PARLIAMENTARY ELECTIONS 2007:
WHAT IS IT WE GET WITH
THE RADICALS AT THE HELM?
By Bojan Al Pinto Brkic
It seems rather strange that the party offering voters a turn to Russia,
China and some African and Latin-American countries may win the elections in Serbia in
early 2007. Even stranger than that is that its voters expect it to put an end to
corruption, the global plague, which is probably at its worst in the above-mentioned
countries. The party promises a radical betterment to be attained through the abolishment
of several good things Serbia has done since the ouster of Slobodan Milosevic's regime.
Everything becomes totally surreal when you ask yourself whether the
Radicals' voters are able to name third biggest cities in Russia and China, tell how
people live in African and Latin-American countries, know the meaning of the term
corruption or the role the Radicals were playing in the Milosevic era. Senseless promises
and cheap slogans earmark the Radicals' election campaigns, this one included. All they
count on is that people's frustration exceeds their irrational hopes. Then you can
promise anything, just name it. You can promise bread for three dinars, you can promise
Serbia as powerful as Russia or China, you can promise the end of corruption.Borders
will be moving, Serbia will be growing, all they need is 50 percent plus your vote and
Tomislav Nikolic will be rocketing! Well, everyone knows he will not, but at least he can
annoy others by saying it.
The Radicals are the very image of manipulation. And how seriously they
pretend to be concerned for national interests!
The party offering voters a turn to Russia, China and some African and
Latin-American countries partook, not long ago, in the government that has also been
ambitious of bringing us closer to Moscow, Beijing, Minsk, Tripoli, Karakas and Havana. In
that period of her recent history Serbia has been at war with all her former allies and
enemies. Finally, the hawks in Russian and Chinese governments were so aghast at the
possibility that Serbia could provoke the world war III that they asked NATO what was to
be done so as to bring the government - with the Radicals in it - to its senses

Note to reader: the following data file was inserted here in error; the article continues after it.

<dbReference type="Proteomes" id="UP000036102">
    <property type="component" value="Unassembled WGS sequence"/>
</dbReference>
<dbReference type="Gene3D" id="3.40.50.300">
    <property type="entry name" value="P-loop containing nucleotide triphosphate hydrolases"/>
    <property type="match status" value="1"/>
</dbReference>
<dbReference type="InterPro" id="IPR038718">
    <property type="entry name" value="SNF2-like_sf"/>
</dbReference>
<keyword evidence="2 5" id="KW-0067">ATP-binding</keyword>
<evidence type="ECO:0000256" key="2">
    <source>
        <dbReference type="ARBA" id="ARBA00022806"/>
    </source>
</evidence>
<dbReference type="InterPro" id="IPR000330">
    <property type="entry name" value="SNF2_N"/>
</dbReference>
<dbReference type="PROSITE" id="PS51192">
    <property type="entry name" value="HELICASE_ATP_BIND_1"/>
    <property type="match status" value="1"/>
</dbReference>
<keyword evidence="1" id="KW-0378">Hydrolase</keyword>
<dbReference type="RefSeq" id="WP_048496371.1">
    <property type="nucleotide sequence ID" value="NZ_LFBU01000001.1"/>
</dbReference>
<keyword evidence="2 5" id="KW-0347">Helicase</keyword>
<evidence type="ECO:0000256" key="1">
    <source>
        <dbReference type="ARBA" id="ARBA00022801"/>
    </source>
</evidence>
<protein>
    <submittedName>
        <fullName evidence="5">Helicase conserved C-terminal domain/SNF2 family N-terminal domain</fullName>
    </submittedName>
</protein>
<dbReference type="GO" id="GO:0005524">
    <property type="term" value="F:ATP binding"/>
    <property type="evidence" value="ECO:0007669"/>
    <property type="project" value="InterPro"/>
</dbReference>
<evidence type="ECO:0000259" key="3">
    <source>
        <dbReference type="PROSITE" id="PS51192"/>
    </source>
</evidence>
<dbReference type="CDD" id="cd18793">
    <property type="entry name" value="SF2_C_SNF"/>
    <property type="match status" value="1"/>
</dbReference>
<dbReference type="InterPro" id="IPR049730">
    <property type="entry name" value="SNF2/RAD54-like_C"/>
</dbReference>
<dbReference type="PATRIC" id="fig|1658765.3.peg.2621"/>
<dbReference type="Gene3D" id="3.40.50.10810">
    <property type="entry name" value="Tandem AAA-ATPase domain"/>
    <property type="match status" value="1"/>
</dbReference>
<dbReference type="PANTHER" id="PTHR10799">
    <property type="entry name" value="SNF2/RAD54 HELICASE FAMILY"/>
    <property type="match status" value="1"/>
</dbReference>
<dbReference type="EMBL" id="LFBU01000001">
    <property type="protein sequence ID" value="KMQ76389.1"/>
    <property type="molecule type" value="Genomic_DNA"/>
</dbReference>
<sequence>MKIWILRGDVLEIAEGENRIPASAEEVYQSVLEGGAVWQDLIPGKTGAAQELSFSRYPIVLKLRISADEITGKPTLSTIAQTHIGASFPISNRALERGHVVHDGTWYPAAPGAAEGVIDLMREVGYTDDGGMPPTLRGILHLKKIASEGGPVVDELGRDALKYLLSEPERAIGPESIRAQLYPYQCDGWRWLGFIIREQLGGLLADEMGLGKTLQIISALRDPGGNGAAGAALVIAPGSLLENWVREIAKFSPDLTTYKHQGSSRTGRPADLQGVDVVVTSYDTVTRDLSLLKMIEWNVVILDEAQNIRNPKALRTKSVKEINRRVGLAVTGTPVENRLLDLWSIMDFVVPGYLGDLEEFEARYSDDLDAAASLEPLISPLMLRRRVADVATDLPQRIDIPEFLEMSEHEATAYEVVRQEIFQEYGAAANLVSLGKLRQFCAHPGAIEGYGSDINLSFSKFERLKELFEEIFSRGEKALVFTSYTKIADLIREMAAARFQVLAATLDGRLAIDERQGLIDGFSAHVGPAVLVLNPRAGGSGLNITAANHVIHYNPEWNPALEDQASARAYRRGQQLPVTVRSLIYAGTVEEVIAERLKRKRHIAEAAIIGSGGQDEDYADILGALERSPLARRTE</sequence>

(Yeltsin, "The Presidential Marathon").
The very hint that Serbia could turn to the Radicals again raises cheers
in the East. Russia - that last year attracted record-breaking foreign investment and
exerts herself to change unprofitable deals made in the past so as to profit as much as
possible on expensive energy and thus raise the standard of living of population before
presidential elections scheduled for 2008 - enthusiastically oils her rocket systems
while waiting for some lunatics from the Balkans to confront her with the West again.
China is euphoric at the thought that her only stepping stone to Europe - now that
Bulgaria and Rumania joined the European Union - might opt for self-isolation. Libya and
Zimbabwe, too, celebrate the beginning of a new era in Serbia. Only Venezuela and Cuba
mourn because in the past decades they have not given birth to leaders capable of
producing a havoc of Balkan proportions. It's been forty years now that Fidel Castro
managed to bring the world to the brim of another war, and that's a long period indeed.
And no matter how much he tries to look dangerous, Venezuelan President Hugo Chavez still
resembles a TV entertainer. And even worse than that - Hugo Chavez resembles the TV
entertainer who has never heard of Nikolic and his "They are destroying us, they are
constantly destroying us" show.
Let's forget for a moment that the Radicals are what they are (which
is something one should never do) and see what kind of international cooperation this
party - that keeps inciting hatred for all neighbors and aspires for the territories of
four out of eight neighboring countries - has in mind. The Russia the Radicals want us
to cooperate with is not Yeltsin's or Putin's Russia, but the Russia of Zhirinovsky
and Zyuganov. Not even Mayor of Moscow Luzhkov, ringleader of Russian nationalists,